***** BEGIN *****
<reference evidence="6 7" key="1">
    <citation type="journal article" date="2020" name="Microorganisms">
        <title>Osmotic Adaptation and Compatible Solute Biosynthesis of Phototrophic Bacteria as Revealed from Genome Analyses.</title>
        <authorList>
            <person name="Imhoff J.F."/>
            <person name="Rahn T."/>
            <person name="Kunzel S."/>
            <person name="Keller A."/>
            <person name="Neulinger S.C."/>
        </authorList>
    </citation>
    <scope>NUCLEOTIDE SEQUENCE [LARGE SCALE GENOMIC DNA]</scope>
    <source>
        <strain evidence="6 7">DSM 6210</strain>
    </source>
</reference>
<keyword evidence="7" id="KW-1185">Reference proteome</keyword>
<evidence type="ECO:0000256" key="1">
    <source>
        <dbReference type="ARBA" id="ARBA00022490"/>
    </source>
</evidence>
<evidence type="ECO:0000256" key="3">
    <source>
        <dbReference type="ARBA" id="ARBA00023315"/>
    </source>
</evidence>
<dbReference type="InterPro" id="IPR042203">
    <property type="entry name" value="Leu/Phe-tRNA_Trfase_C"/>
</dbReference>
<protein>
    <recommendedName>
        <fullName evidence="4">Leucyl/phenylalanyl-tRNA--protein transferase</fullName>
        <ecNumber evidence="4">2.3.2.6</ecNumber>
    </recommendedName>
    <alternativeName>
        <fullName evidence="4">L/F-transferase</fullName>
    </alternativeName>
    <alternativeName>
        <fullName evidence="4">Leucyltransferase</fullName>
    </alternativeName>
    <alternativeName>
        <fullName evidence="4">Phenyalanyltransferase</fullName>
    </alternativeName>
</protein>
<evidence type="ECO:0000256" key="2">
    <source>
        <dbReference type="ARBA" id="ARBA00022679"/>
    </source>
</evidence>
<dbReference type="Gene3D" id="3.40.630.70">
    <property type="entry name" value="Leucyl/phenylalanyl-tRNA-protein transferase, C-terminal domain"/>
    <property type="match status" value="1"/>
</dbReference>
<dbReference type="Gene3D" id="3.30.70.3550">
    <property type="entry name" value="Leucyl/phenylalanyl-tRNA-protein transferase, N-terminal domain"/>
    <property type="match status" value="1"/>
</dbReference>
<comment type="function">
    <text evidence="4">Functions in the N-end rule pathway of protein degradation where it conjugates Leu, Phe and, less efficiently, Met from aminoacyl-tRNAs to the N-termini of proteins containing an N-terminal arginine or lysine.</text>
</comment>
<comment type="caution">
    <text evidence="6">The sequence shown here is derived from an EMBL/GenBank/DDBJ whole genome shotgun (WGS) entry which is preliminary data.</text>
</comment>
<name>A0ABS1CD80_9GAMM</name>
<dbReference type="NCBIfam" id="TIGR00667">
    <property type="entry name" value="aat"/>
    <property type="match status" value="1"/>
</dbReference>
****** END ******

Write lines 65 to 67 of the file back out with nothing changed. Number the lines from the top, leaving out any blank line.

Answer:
<name>A0ABS1CD80_9GAMM</name>
<dbReference type="NCBIfam" id="TIGR00667">
    <property type="entry name" value="aat"/>